Exposure to real-life work helps your child prepare for future independence.

Teaching Kids Independent Living Skills

by Melinda Kedro

Your child is likely asserting his budding independence daily. Finding ways to channel this natural tendency for self-expression and desire to master tasks on his own will help create a foundation for healthy character development. Teaching your child effective independent living skills should start at a young age and continue through adolescence.

Start Young

Children as young as 2 years old are capable of engaging in meaningful activities that help teach them about personal accountability. At this age, children are beginning to learn to dress themselves, feed themselves, use the toilet and accomplish other small tasks. Do what you can to include your young child in household chores and projects. Isolate simple aspects of a larger, more complex activity to encourage participation. For example, when folding laundry, have your 2- or 3-year-old find all of the socks in the pile of clean clothes.

Get Your Child Involved at Home

According to Dr. Adiaha Spinks-Franklin, a physician in the Meyer Center for Developmental Pediatrics at Texas Children's Hospital and assistant professor of pediatrics at the Baylor College of Medicine, the daily tasks you assign to your child can become more complex as he grows. Spinks-Franklin says that the more you do to include your child in household activities, the higher the chance your child has at growing up into a responsible individual later in life. Children ages 4 or 5 can help prepare simple meals and set the table. They can even help wash and put dishes away. Spinks-Franklin encourages parents to begin teaching children these skills at a young age when their curiosity and eagerness to participate is at its peak. Allowing this kind of participation can also help your child develop problem-solving skills.

The Teenage Years

As your child matures into adolescence, opportunities to learn about independence and responsibility will extend beyond home life. The Busy Kids Happy Mom website offers suggestions for activities that will promote your teen's independence and enhance his life skills, including taking a babysitting course through a hospital, volunteering at a food bank or other charitable organization, managing money and saving through a personal bank account and participating in a real-life work experience with set hours. Participation in a group activity outside of the home such as a sport or club is another avenue for promoting accountability and teaching valuable social skills necessary for a successful adult life.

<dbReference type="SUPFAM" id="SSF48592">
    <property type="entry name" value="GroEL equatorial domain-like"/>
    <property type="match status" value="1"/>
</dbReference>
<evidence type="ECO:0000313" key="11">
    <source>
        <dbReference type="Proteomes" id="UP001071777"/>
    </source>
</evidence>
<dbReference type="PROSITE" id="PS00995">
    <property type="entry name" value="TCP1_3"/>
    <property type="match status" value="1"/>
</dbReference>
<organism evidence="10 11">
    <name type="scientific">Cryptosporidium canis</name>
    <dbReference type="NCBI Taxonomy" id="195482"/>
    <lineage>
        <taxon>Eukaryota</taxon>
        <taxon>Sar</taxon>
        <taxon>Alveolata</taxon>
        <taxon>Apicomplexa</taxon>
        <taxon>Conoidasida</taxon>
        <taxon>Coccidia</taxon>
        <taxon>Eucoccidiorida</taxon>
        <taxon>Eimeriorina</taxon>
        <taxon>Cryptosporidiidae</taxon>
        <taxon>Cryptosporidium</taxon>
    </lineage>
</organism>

Transition Into Adulthood

Providing your child with opportunities to practice his sense of responsibility and develop useful life skills will create the foundation for a healthy transition into adulthood, Whether your teen chooses to attend college, pursue a career directly out of high school or follow a less traditional route through volunteer work or world travel, you can feel confident in his ability to manage his life choices because of the consistent challenges you offered throughout his upbringing. According to the Busy Kids Happy Mom website, a 16- to 18-year-old should be able to fill out a job application, prepare a resume, pass a driver's test, plan, shop for and prepare a complete meal, understand how debit and credit cards work, have a bank account and balance a checkbook. These essential skills will allow your child to navigate the larger world successfully.

About the Author

With more than 10 years experience in early childhood education, Melinda Kedro holds a Masters degree in education, teaching certification through the Association Montessori Internationale and is a licensed childcare provider through the Colorado Department of Human Services.

Photo Credits

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